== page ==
Nobel Prize winner Coetzee delivers a deliberately paced and enigmatic novel about a strange child and his surrogate mother and father.
In a scene reminiscent of Kafka’s The Castle, Coetzee’s narrative opens with the arrival of an old man named Simón and his young traveling companion, David, at a resettlement center where everything is slightly awry and off pitch—there’s no key to the room they’re supposed to go to, for example, the woman in Building C is not ready for their arrival, and there’s no formal mechanism in place to help them get settled. We learn that they’ve been at “the camp” and now hope to start a new life, but owing to some missing paperwork, David has become separated from his mother, so Simón vows to help him reunite with her. All he knows is that he will intuitively recognize her as David’s mother when he sees her. At first, David is more preoccupied with his hunger than with anything else, but then he meets Fidel, a young boy, and his mother, Elena, a violin teacher with whom Simón has occasional casual sex. Meanwhile, Simón has gotten a job unlading boats, demanding work made somewhat lighter by the philosophical discussions he has with Álvaro, his boss. Simon also meets Inés, a woman who he’s certain is David’s mother, and even though there’s much ambiguity about this relationship, she begins to fulfill a motherly role, almost overly so, for she becomes overbearing and bullying.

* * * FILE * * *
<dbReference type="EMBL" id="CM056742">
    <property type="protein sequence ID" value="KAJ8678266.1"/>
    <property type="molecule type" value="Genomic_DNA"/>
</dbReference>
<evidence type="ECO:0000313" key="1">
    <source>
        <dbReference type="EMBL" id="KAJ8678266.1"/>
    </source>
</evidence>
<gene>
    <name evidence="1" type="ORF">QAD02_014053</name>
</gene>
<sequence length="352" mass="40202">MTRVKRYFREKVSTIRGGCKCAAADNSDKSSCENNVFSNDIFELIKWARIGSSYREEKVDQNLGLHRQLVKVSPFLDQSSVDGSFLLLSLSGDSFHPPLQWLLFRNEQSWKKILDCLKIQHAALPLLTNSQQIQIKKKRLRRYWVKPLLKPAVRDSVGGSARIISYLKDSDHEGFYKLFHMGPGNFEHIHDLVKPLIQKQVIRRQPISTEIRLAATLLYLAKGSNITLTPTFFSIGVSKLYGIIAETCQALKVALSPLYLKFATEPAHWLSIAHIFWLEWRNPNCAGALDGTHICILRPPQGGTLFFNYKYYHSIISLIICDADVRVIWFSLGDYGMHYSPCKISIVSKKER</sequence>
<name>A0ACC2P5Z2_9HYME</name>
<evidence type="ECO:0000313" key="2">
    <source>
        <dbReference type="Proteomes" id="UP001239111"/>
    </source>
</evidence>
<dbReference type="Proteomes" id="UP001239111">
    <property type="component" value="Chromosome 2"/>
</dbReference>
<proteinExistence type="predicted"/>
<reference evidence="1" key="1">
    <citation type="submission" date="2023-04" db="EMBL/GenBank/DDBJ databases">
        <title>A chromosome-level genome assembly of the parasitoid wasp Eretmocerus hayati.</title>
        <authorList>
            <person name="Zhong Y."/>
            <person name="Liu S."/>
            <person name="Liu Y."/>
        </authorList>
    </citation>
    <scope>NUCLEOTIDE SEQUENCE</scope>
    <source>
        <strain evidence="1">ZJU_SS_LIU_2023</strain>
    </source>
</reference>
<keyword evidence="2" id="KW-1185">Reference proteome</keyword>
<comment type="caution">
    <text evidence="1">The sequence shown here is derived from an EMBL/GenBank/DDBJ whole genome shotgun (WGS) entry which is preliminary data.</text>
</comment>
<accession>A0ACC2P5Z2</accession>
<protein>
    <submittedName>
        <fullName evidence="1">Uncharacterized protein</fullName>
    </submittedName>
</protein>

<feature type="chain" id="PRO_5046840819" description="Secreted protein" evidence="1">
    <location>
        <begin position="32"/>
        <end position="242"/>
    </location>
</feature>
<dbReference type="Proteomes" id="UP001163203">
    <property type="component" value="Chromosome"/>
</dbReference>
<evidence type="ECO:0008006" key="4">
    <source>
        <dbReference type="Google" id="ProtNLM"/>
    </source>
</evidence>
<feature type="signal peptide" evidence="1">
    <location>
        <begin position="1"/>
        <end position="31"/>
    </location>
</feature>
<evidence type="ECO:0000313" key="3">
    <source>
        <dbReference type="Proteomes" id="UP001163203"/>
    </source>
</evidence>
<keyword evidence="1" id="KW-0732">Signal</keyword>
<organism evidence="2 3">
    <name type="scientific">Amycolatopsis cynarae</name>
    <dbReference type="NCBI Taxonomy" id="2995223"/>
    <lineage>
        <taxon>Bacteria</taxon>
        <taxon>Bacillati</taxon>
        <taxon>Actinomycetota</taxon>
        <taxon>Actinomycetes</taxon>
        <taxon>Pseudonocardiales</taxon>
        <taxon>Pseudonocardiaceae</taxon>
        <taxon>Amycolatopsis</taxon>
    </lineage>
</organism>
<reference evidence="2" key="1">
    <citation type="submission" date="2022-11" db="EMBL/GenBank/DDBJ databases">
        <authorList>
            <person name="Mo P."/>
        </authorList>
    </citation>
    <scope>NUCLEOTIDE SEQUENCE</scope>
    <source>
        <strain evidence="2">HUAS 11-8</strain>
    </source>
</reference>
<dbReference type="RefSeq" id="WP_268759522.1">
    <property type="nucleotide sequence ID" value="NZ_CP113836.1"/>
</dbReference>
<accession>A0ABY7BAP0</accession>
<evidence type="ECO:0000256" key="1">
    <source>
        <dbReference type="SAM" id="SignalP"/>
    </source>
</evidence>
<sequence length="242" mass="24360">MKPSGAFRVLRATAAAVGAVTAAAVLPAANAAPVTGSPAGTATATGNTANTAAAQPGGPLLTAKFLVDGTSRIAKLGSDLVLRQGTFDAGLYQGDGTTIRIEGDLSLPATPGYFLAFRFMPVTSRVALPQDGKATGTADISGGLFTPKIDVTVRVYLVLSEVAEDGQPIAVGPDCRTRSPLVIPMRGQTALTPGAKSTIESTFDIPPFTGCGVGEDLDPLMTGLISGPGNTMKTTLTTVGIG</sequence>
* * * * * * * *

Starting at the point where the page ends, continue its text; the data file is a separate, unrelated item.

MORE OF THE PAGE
This is an unconventional novel indeed, with inscrutable characters wandering through a bleak and tenebrous world.